June 11th, 2014 | By admin
By Paul Holland
Rachel and I have been married – August 12 – for 19 years. She has always told people that she was born in Kennesaw, Georgia. Except, she wasn’t. I realize she was fairly young at the time and may not remember all the details…
We have been transferring our car title and registration from Kentucky to Michigan and had to get out copies of our birth certificates. Rachel took a closer look at it and was shocked to realize she wasn’t born inKennesaw, she was born in Kennestone (Hospital, that is) – which is in Marietta. We got a laugh out of it and I’m getting a Daily Droplets out of it…
Most of what the Bible teaches on baptism, it teaches in passages that are written to Christians. Paul writes about baptism in Romans 6, for example, in the context of sin reigning in death. But sin doesn’t reign in the life of a Christian because we have died to sin. “How shall we who died to sin still live in it? Or do you not know that all of us who have been baptized into Christ Jesus have been baptized into His death?” The context of Romans 6 is encouraging Christians to “consider [our]selves to be dead to sin, but alive to God in Christ Jesus” (vs 11). But baptism is that point when we died to sin.
In 1 Corinthians, Paul mentions baptism in chapter one. We learn several things about baptism as Paul writes to Christians with their baptism in the background. The crucifixion of Christ is presumed as well as their baptism into Christ (vs 13). Since we have been baptizedinto Christ, it is His name we should wear and Hisauthority we should follow.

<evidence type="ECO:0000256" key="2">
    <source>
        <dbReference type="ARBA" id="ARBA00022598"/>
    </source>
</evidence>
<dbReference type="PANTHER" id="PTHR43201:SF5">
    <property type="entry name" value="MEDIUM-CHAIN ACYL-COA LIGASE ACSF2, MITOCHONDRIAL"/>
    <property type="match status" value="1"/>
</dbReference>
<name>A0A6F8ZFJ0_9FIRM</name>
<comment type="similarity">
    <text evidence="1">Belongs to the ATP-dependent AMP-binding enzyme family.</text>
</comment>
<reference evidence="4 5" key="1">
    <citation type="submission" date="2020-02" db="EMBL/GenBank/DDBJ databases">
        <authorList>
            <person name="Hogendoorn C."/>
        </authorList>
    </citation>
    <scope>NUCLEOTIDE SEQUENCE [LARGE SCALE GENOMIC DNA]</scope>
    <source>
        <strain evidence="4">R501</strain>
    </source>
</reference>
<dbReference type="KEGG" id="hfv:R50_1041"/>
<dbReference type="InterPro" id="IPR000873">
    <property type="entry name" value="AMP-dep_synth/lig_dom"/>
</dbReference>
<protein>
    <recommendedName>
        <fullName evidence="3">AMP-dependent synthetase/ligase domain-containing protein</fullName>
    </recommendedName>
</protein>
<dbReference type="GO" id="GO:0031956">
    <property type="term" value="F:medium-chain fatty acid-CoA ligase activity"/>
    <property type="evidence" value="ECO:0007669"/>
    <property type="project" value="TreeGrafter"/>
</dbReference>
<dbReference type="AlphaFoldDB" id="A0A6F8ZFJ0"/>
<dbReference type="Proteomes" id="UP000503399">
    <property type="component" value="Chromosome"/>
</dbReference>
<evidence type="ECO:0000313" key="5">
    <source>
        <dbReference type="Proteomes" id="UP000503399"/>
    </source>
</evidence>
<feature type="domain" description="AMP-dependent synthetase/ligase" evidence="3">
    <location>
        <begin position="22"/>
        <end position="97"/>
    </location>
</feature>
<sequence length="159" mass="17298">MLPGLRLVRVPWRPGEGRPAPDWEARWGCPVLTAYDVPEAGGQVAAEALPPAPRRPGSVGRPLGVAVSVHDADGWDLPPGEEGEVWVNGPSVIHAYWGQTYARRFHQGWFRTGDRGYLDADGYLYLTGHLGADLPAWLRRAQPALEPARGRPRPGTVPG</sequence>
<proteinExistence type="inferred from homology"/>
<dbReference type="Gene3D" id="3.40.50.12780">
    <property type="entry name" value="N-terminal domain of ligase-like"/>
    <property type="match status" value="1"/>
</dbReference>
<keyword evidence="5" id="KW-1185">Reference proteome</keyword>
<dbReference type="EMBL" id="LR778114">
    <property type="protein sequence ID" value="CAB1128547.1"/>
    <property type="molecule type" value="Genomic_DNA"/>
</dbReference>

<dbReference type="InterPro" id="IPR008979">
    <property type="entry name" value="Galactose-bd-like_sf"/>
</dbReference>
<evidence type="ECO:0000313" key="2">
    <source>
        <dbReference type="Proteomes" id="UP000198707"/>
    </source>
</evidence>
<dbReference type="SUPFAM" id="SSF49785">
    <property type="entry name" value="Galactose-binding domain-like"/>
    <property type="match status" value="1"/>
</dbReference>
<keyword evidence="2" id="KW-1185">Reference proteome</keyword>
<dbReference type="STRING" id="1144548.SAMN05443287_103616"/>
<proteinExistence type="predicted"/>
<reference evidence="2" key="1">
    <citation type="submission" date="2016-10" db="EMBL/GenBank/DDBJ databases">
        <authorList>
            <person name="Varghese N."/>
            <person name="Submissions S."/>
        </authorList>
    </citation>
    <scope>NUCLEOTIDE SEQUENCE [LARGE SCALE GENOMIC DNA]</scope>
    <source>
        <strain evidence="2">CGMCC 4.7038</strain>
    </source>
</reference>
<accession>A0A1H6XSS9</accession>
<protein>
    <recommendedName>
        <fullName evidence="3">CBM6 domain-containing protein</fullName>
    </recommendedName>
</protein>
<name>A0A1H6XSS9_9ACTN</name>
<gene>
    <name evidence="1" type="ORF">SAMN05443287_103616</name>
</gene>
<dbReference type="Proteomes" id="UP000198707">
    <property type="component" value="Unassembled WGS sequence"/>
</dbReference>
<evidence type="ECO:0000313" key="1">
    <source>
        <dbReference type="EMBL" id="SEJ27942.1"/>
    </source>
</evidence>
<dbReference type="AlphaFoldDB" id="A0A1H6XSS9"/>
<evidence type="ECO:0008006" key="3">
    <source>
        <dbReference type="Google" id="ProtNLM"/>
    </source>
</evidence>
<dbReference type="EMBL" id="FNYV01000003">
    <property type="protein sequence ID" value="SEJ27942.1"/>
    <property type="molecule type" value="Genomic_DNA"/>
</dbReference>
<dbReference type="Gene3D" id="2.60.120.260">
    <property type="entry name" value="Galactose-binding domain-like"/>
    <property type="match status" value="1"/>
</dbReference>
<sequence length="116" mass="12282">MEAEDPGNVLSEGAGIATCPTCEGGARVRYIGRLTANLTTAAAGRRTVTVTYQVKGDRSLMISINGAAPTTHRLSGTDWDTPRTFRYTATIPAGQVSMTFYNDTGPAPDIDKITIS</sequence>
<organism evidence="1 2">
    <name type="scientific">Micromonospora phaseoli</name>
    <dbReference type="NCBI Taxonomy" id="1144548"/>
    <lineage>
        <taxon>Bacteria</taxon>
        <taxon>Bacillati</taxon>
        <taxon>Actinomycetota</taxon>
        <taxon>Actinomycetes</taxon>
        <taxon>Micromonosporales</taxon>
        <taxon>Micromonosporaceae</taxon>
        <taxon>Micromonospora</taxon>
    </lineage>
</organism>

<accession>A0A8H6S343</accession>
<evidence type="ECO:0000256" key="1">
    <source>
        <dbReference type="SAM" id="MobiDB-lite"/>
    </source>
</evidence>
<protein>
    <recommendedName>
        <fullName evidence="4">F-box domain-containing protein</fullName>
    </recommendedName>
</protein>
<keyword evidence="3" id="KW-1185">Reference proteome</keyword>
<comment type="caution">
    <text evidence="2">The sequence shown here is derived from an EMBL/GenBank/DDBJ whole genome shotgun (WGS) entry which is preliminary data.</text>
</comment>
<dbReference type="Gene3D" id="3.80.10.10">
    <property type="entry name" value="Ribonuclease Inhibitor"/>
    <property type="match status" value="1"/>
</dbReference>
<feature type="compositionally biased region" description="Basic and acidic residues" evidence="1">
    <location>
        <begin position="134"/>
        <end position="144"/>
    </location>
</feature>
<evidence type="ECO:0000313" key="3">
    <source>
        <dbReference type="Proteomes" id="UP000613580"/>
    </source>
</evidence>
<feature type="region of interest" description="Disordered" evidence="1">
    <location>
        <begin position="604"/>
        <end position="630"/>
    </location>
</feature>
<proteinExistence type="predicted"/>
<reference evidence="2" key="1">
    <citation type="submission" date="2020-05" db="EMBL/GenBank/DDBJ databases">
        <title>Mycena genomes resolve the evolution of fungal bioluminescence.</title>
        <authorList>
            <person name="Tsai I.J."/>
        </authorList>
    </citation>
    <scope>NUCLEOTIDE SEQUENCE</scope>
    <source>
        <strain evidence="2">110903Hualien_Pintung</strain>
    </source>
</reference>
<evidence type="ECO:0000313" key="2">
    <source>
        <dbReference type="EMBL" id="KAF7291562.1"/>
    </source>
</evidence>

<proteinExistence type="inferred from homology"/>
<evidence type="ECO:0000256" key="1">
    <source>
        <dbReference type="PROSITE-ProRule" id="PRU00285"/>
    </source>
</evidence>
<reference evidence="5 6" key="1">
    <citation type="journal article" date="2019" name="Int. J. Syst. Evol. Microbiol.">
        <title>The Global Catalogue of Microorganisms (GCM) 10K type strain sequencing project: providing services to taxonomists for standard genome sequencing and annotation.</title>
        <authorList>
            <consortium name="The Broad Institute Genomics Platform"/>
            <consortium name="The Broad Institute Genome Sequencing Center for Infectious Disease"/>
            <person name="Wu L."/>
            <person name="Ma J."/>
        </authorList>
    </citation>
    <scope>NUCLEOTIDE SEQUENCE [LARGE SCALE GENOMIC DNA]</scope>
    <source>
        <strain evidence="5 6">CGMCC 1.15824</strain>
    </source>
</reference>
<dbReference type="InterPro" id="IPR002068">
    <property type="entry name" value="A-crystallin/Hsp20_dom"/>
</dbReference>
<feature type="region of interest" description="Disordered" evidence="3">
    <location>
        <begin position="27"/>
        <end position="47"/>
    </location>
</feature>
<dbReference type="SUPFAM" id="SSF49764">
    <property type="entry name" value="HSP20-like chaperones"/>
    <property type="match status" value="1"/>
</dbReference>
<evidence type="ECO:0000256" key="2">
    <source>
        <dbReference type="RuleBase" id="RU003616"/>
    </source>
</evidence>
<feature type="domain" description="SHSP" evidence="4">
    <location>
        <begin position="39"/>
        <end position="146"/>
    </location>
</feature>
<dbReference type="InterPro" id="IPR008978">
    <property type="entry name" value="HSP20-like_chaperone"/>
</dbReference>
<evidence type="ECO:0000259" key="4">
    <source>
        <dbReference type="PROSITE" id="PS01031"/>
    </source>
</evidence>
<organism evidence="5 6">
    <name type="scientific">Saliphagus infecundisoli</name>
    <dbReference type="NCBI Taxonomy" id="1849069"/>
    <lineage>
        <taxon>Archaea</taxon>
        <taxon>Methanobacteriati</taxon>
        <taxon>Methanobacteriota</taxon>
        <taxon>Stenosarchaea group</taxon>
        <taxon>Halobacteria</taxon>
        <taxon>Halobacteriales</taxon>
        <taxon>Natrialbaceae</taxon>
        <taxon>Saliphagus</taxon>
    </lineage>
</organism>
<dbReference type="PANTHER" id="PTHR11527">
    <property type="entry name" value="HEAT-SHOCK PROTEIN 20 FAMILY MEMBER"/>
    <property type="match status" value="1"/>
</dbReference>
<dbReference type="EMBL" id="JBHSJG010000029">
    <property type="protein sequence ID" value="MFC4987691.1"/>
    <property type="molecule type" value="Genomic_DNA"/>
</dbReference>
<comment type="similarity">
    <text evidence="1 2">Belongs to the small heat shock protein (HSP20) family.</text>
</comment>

In the same letter, chapter 12, Paul says that we have been “baptized into one body, whether Jews or Greeks, whether slaves or free, and we were all made to drink of one Spirit” (vs 13). Yet again, baptism is not the main subject of the context but Paul presumes it in the background of his argument. “If one member suffers, all the members suffer with it; if one member is honored, all the members rejoice with it” (vs 26). Why? Because we were all made one when we were all baptized into Christ.
The same thing is true with all the passages dealing with baptism through the remainder of the New Testament. Baptism is not the main focus of the passages. Christians are presumed to have been baptized and we learn much about their baptisms from the context.
Here’s my point. Whether we have been Christians for 60 years or 60 minutes, it is important to review our “birth certificate” from time to time to be reminded of the blessings and responsibilities we have. Baptism is not the end. It is the beginning.